As we reported in several 1995 articles, U.S. politicians were itching to censor the Internet via the "Communications Decency Act" (CDA). While it was a silly law -- written by politicians who had probably never touched a computer, much less surfed the 'net -- it passed, only to be dumped by the Supreme Court last summer. (Visit the EPIC website for the best resource page on CDA history.)

It was absurd, of course; the Internet is a global resource, not restricted to the United States. But the Christian Right loved the CDA, and even tried to make it harsher. In a Monitor exclusive, we also documented how they tried to outlaw any mention of abortion services as "obscenity." Now, having failed to legally inflict 16th century Calvinism on cyberspace, conservatives have changed tactics.

The latest attempt is to demand that every company or individual with a web page comply with some sort of online ratings guideline. One labyrinth system has 9 subdivisions for profanity alone, ranging from "subtle innuendo" to "explicit and crude." Make sure you label your website correctly, though; the same proposal makes failure to label or mislabeling a criminal offense. Web site owners could be sued if little Johnny stumbles across an unrated page:

Publishers may be sued in civil court by any parent who feels their children were harmed by the data negligently published. The parents shall be given presumption in all cases and do not have to prove that the content actually produced harm to their child, only that the material was severe enough to reasonably be considered to have needed a rating label...
There are powerful moral reasons to fight any ratings system. We published a commentary last April from the author of a Holocaust site whose presentation is both disturbing and important. But with its graphic description of Nazi horrors, it would also be classified as obscene. Even the Monitor article about that site would qualify, raising another question; what should we do with articles containing obscenity? Naughty words appear in our coverage of both Bear Lincoln and Judi Bari cases -- usually in direct quotes from law enforcement.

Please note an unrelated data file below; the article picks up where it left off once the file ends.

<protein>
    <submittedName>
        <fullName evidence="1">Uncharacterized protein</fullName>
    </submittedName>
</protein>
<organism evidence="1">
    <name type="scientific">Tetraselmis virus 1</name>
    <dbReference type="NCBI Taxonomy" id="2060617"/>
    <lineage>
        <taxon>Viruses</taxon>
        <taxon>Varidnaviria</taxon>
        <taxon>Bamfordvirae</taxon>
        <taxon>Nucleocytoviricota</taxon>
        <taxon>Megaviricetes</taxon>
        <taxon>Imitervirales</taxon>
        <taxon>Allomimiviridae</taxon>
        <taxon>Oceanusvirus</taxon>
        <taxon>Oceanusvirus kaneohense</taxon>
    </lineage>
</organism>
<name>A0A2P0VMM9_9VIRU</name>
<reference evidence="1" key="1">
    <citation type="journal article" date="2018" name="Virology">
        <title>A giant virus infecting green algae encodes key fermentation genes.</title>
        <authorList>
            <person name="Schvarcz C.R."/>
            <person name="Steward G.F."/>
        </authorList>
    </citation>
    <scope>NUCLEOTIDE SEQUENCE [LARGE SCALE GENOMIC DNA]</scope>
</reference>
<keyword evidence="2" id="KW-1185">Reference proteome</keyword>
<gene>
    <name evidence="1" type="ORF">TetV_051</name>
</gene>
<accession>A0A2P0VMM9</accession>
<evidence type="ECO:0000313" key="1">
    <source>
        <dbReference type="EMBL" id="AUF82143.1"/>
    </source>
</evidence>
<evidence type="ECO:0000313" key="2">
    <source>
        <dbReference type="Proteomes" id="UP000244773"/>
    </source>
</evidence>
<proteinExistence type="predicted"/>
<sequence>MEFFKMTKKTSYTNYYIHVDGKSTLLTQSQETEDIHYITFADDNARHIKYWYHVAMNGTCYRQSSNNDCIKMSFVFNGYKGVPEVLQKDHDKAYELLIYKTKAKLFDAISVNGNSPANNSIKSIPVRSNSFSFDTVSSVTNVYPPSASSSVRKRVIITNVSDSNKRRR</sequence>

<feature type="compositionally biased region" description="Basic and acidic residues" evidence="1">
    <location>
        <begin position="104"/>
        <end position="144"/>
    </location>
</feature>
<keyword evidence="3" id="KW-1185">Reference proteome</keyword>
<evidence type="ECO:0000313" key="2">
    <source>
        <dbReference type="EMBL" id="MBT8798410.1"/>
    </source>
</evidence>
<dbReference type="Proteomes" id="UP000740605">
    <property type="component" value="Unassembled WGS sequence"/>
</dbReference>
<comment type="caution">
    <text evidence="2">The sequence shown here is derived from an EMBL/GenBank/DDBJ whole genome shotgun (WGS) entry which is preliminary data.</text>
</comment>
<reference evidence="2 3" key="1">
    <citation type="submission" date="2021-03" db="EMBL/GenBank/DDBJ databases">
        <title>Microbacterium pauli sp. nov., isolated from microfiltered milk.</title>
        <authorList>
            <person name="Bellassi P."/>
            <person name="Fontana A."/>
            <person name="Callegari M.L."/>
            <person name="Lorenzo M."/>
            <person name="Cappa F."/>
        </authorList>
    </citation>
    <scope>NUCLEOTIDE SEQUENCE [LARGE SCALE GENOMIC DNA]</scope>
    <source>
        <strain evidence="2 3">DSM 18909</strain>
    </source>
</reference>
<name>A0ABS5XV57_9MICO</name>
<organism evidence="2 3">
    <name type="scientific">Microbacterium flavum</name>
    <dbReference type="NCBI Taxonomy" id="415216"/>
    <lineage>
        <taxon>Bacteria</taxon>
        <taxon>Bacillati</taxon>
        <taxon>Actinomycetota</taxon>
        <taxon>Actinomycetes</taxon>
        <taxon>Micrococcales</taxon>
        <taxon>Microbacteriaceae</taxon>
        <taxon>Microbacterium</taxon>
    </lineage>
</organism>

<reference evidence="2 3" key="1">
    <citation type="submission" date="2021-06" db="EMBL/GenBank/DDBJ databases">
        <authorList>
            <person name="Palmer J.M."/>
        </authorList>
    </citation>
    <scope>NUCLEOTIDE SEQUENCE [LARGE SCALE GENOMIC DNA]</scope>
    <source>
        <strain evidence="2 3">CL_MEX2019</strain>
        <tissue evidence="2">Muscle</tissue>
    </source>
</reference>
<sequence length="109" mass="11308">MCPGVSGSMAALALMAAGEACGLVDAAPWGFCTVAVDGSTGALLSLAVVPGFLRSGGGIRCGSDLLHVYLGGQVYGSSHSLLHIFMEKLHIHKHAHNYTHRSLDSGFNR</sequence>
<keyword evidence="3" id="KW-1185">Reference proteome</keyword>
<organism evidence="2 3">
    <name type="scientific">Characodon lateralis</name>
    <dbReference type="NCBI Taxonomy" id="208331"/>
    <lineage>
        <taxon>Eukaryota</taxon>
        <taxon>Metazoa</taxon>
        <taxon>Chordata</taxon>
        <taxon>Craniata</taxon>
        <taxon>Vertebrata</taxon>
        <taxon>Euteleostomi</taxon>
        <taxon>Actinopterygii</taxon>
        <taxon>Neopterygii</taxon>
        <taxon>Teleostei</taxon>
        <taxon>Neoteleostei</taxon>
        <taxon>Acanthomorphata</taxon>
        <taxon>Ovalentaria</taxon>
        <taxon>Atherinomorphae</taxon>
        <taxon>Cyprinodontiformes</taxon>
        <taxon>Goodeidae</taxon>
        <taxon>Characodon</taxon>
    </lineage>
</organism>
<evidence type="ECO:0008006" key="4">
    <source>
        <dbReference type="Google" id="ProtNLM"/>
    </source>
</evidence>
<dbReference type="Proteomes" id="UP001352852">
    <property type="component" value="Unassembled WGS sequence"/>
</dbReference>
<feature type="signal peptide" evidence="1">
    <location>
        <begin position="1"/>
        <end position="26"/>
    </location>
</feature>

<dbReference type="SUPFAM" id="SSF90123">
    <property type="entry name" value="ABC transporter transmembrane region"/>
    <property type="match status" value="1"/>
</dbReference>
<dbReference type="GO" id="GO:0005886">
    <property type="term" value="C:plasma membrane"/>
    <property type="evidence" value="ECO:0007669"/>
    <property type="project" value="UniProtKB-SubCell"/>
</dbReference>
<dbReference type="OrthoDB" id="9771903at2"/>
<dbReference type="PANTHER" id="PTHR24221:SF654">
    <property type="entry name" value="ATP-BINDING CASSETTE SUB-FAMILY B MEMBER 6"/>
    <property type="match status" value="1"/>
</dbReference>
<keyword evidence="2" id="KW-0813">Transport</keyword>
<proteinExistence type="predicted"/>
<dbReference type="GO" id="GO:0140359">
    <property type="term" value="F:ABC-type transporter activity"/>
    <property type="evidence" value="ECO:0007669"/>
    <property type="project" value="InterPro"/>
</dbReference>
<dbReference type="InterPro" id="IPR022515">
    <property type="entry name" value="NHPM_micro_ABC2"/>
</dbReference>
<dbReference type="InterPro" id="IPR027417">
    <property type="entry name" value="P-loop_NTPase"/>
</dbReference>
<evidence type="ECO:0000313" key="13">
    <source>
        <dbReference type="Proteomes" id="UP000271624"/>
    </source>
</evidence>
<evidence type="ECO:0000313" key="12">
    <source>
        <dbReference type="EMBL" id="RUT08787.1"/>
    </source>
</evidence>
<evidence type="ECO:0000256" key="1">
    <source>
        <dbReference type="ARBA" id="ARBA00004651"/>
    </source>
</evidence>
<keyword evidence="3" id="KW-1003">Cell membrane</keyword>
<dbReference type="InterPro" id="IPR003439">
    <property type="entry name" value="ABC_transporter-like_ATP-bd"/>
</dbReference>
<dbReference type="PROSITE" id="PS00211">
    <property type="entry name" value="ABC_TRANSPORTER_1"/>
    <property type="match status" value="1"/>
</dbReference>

I'm sad to say that so-called "filters" that supposedly give parents options of controlling access to the Internet appear equally flawed. Some watch for dirty words, blocking any sites with offensive text. This approach has been mostly abandoned, however; there were several embarassing snafus in 1996, such as the time that the White House web site was blocked. (Warning: the nasty word was couple -- as in, married couple Al and Tipper Gore.)

Instead of scanning for words, most companies offering filter software provide lists of offensive sites. Among the foggy criteria used by some of these programs:

  • bad language
  • tastelessness
  • activities of a dubious nature which may be illegal in any or all jurisdictions
  • satanic material
  • sex education
Pretty wide categories, but that's the kind of legroom that censors like. Thus information about abortion becomes verboten because it's "sex education;" and as shown in a current Monitor article, also off-limits as sex-ed are sites designed to help gay teens.

I strongly urge you to visit The Censorware Project for more info on these complex topics. Using the example of a single filter program, they document how hundreds of thousands of Internet pages are insanely blocked. I also encourage you to examine the web page of one filter advocate with a list of "Anti-Filter Sites." The author's sneering commentary on groups like the ACLU and American Library Association is revealing.

Growing angry, too? Wait -- there's more. All of this discussion about Internet censorship is only groundwork to explain why I was so upset by the newspapers on December 1.

First I scanned the reprint of the Washington Post reprint that appeared in the S.F. Chronicle. After another cup of coffee -- which certainly didn't help my bile to settle -- I read the same story in the Santa Rosa Press Democrat. And I found a significant portion of the article was missing.

Chopped out in the Press Democrat was almost everything critical of filter programs or embarassing to their advocates. Readers of the regional New York Times-owned paper probably thought web censorship (oops -- didn't use that word) was a swell idea, and certain to stop those horrible, horrible, child pornographers and pedophiles.